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PEDOT and PEDOT:PSS Synthesis

PEDOT synthesis involves the oxidative chemical or electrochemical polymerization of EDOT monomer. The choice of counterions and polymerization method significantly affects the conductivity, work function, and stability of the resulting PEDOT polymer.

Synthesis of PEDOT
Synthesis of PEDOT

PEDOT Synthesis

PEDOT is synthesised from 3,4-ethylenedioxythiophene (EDOT) monomer. The chemical cross-coupling polymerisation of EDOT happens primarily at 2,5-postions of the thiophene ring adjacent to the sulfur atom. The 3- and 4-positions of the thiophene ring are both occupied by oxygen atoms as part of the ethylenedioxy group. They block unwanted polymerisation reactions that could lead to cross-linking between PEDOT polymer chains. The oxygens are electron-donating which increases the electron density of the thiophene ring. This facilitates the synthesis of PEDOT via oxidative or electrochemical polymerizations.

PEDOT can be prepared mainly through the following three polymerization reactions:

As polymerisation of EDOT using transition metal-mediated coupling produces insoluble and therefore non processable PEDOT this method will not be discussed on this page. A brief comparison of oxidative chemical and electrochemical polymerization of PEDOT can be found in the table below:

Polymerization Oxidative Chemical Electrochemical




Optional: Surfactant, Inhibitor, Cosolvent

Substrate (working electrode)




Coated on substrate

Grown on substrate
How to change PEDOT properties

Change the components used including counterion


Changing applied potential and direction

Change counterion

Oxidative chemical polymerization

Oxidative chemical polymerization of EDOT monomers is the most popular method to prepare solution processable PEDOT on a large scale. It involves multiple steps:

  • Oxidation of the EDOT monomer to form cationic radicals
  • Free radical dimerization
  • EDOT dimer deprotonation
  • EDOT dimer oxidation and polymerization

The most common and effective oxidants for the synthesis of PEDOT have been iron (III) complexes such as iron(III) chloride and iron(III) tosylate. Counter ions (Cl-, Tos-, sulphonate) stabilize the oxidized cationic PEDOT and contribute their own properties to the conductive polymer.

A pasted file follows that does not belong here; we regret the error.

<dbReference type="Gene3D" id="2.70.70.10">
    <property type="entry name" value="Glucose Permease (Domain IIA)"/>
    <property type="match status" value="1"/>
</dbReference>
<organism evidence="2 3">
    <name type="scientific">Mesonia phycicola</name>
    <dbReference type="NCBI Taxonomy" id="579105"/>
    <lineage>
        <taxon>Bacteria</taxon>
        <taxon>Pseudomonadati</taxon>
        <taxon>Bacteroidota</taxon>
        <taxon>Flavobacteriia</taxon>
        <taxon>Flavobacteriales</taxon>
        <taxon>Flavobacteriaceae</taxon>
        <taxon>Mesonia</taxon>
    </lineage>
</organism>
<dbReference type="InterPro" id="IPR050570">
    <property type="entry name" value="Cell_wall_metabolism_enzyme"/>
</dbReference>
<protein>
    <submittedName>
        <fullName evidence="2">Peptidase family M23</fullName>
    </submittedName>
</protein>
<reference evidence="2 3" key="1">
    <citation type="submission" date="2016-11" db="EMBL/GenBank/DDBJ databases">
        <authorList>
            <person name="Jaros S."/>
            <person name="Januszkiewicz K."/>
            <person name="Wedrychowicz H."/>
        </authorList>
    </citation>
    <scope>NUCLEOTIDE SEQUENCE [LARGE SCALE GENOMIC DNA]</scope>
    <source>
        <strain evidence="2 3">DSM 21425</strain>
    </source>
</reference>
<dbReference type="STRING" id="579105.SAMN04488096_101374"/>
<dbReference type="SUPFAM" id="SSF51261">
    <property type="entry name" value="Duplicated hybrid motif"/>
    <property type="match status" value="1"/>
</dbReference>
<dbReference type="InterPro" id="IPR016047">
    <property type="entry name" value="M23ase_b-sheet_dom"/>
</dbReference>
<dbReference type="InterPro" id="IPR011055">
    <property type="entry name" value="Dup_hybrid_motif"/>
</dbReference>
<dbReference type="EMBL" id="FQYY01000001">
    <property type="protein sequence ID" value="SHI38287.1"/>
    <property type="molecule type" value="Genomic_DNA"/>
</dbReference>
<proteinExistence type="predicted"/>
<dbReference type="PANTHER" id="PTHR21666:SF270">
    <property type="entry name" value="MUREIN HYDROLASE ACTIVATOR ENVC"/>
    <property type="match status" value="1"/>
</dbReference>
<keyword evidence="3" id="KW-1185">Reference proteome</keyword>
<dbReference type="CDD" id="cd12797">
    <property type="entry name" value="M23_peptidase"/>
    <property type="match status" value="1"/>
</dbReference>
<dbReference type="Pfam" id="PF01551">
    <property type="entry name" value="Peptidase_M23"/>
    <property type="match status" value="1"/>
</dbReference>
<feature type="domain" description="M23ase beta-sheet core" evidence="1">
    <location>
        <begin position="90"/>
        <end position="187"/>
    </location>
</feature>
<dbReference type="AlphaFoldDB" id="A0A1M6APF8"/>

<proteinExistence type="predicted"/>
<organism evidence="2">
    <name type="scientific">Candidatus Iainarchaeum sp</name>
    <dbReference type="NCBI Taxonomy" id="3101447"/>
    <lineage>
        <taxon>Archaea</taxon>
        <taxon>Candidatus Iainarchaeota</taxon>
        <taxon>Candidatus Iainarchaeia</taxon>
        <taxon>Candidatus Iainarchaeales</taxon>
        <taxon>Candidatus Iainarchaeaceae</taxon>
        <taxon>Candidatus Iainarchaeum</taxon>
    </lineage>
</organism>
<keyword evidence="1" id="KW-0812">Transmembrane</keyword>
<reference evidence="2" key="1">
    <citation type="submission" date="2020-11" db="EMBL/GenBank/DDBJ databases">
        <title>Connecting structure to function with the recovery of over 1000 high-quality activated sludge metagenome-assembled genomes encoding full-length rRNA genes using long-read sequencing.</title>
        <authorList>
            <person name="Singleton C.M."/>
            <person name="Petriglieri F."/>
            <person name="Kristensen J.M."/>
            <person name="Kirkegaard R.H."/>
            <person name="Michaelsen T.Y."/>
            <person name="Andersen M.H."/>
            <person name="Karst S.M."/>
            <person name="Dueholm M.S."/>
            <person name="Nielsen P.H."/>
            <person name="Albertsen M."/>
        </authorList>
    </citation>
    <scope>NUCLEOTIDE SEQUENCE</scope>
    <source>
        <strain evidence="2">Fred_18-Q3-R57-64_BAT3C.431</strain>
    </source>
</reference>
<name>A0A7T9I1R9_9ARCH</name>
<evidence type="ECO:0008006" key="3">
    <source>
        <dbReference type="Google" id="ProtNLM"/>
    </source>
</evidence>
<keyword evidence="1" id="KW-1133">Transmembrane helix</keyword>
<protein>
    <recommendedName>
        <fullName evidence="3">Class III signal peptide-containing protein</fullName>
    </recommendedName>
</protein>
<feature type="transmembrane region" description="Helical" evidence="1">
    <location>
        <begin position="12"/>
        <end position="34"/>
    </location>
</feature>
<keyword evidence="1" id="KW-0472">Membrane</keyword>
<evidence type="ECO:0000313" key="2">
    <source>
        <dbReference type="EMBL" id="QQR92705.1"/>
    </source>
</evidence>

Other oxidant metal ions include:

  • cerium (IV)
  • manganese (IV)
  • copper (II)

The counter ion tosylate leads to a higher degree of polymerization and conjugation compared to chlorine. This is the result of a slower rate of oxidation and smoother film microstructure. A PEDOT-Tos film therefore has greater conductivity than PEDOT-Cl.

    In a solution of iron (III) tosylate and EDOT in butanol, iron (III) serves as the oxidising agent and tosylate as the doping counter ions. The oxidising and doping process introduces dopant molecules into the polymer matrix, altering its electronic properties. Iron (III) tosylate acts as a charge carrier within the PEDOT matrix, improving its conductivity. Doping concentration can also influence the morphology, stability, and mechanical properties of the polymer.

    Deposition using spin coater
    Deposition using spin coater

    There are two techniques used in PEDOT device fabrication based on oxidative chemical polymerisation:

    Solution-cast polymerization:

    • Dissolve EDOT and the oxidant in alcohol (butanol) to form a clear solution.
    • Apply the solution onto the substrate or matrix using techniques such as spin-coating, dip-coating, spray-coating, or simply painting.
    • Control coating thickness by adjusting parameters such as solution concentration, coating speed, and drying conditions.
    • Anneal the coated substrate to assist the polymerization process.
    • Rinse or wash the substrate with polar solvent to remove any unreacted monomer, oligomer, catalyst, or by-products.

    Vapor phase polymerization:

    • Apply a solution of oxidant and additive onto a substrate by solution processing techniques such as spin-coating, dip-coating, or spray-coating.
    • Expose the coated substrate to an atmosphere of EDOT monomer vapor in a sealed chamber.
    • EDOT polymerization happens on the surface of oxidant layer on the substrate to form the polymer film of PEDOT in situ.
    • Wash the deposited film with solvent to remove residual oxidant and unreacted monomer or oligomers.